Today I have an interview with Lena Goldfinch, author of Songstone, a YA fantasy romace set in a world of folklore and music.
How is Songstone different from your previous books (Aire and The Language of Souls)?
Thanks for having me here, Erika!
Well, for one, the setting is different. Although I've recently noticed that all three of these books having opening scenes on the ocean (unintentionally), my first two books are set in a Mediterranean-inspired setting, with overtones of ancient Italy and Turkey (and both feature a mountainous region to the north). Songstone is set on a remote Pacific-esque island, fictional but loosely inspired by New Zealand, with an active volcano, precipitous cliffs, and a lake of fire. Basically, it's a setting that's balmy and idyllic, with gorgeous beaches and sunsets, on one hand, and it can also kill you at any moment. ;)
Also, I think the heroine, Kita, has a much edgier quality than either Solena (The Language of Souls) or Annalisia (Aire), who are kindhearted, mission-driven souls. They share an inner need to help others and to use their gifts for good. On the other hand, Kita has a lot of struggles to overcome, both within her world (as the servant girl of an evil sorcerer) and within herself. She starts from a very different place and her journey is one of escape, but also of self-discovery and learning how to connect with other people.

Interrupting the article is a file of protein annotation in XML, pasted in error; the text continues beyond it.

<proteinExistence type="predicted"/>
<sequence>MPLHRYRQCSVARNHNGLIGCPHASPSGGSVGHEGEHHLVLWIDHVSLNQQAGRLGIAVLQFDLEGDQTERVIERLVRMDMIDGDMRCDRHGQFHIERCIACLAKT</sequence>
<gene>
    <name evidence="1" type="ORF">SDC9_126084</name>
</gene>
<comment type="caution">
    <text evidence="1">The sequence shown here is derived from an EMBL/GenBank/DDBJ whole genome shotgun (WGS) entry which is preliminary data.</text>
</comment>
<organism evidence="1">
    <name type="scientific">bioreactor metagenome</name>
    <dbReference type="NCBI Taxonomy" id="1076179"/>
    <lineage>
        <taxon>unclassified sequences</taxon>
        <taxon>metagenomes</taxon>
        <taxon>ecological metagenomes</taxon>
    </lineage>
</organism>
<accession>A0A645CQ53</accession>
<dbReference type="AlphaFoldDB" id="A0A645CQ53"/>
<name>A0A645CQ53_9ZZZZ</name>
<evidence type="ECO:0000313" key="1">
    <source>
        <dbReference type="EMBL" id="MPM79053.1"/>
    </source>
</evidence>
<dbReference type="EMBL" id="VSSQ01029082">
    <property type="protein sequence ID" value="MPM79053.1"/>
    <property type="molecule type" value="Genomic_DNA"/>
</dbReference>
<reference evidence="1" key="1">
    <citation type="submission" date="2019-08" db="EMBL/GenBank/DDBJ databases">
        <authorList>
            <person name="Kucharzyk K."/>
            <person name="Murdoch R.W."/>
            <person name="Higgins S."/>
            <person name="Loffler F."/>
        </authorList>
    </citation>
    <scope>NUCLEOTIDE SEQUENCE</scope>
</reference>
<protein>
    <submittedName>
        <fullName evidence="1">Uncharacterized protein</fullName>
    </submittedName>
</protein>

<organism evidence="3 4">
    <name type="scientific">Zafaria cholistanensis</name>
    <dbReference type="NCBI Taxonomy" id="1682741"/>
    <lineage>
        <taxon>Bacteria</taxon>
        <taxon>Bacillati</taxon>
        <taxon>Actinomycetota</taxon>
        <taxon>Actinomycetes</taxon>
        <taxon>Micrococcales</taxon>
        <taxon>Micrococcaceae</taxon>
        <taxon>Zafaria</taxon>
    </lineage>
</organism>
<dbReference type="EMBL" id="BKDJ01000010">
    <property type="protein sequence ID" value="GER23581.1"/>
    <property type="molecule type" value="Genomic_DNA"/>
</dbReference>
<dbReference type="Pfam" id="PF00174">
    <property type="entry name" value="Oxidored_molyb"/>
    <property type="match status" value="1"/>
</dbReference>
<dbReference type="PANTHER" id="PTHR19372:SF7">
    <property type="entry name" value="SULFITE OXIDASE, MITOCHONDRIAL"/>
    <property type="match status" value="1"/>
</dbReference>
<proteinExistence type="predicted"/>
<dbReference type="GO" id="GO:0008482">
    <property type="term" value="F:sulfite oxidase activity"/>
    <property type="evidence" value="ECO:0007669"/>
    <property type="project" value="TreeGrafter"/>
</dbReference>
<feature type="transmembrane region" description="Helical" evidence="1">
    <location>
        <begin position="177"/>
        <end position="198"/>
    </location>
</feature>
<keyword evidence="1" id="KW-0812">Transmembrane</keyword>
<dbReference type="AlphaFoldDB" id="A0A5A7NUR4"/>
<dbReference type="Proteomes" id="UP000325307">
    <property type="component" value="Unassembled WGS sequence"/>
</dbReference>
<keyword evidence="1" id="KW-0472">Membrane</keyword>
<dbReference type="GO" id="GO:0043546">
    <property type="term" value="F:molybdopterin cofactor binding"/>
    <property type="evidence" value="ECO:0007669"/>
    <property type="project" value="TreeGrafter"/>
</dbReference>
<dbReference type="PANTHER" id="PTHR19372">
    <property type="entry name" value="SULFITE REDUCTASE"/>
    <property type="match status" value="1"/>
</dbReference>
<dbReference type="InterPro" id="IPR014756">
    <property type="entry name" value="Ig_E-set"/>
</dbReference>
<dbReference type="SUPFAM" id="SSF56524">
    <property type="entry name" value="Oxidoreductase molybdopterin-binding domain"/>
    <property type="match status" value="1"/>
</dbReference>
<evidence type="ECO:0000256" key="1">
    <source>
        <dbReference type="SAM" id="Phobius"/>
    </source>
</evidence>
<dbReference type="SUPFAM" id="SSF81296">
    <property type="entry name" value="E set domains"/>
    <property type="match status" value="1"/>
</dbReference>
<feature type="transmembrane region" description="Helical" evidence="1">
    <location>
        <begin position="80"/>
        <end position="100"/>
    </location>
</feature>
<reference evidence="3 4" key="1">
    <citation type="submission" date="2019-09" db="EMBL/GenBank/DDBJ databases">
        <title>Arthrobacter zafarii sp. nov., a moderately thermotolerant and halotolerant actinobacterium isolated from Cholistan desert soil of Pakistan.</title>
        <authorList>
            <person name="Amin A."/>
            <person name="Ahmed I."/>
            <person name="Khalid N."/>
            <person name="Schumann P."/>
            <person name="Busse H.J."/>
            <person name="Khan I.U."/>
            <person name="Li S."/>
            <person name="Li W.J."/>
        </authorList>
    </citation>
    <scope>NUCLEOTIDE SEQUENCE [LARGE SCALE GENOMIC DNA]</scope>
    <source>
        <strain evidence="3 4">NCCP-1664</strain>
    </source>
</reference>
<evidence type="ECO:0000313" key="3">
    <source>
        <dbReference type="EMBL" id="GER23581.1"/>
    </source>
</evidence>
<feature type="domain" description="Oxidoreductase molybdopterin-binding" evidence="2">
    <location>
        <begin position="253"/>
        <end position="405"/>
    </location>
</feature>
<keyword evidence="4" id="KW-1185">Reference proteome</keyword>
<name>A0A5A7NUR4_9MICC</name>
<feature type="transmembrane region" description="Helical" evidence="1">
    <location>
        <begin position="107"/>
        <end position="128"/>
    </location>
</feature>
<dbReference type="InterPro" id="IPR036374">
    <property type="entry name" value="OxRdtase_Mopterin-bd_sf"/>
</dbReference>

All three heroines have suffered great losses: Solena is a foundling raised by a prophet, Anna lost her father and grandfather at a young age (and her mother and brothers went missing at the same time and are presumed dead). Her grandmother, the queen, is her primary role model and guardian. Kita was found as a baby in the forest and brought into the village to live with a family there. she doesn't know who her real parents are or even who she is. Her relationships with her adoptive family are beyond strained.
Hmmm, I'm sensing a theme?? ;) Why do I write about orphans and foundlings so much? Perhaps because I'm an adoptive mom myself....?
As for difference in the fantasy aspects: Songstone is unique in that the island has no written language. Stories are passed down from generation to generation in the oral tradition, but also by storytellers who have the ability to meld (or magically impress) song into stone (so the songs can later be heard in the hearts of people who touch them. (Sort of like an ancient mp3 player. ;)) Kita has this ability to meld song into stones, which are then called songstones (hence the title). In The Language of Souls the embers of one's soul are a physical thing that are carried with a person all their life in a small molten vessel called a votif. Solena also has a gift of healing. In Aire, legends long dead come to life after a period of great silence: Anna is a seer. She can see brief visions of the past, present, and future (but has little control over the gift; the visions just come to her), and Jovanni is a sentinel, a being who can take the form of a falcon.
There's also something a little special about Pono ( Songstone), but it would be too much of a spoiler to say what.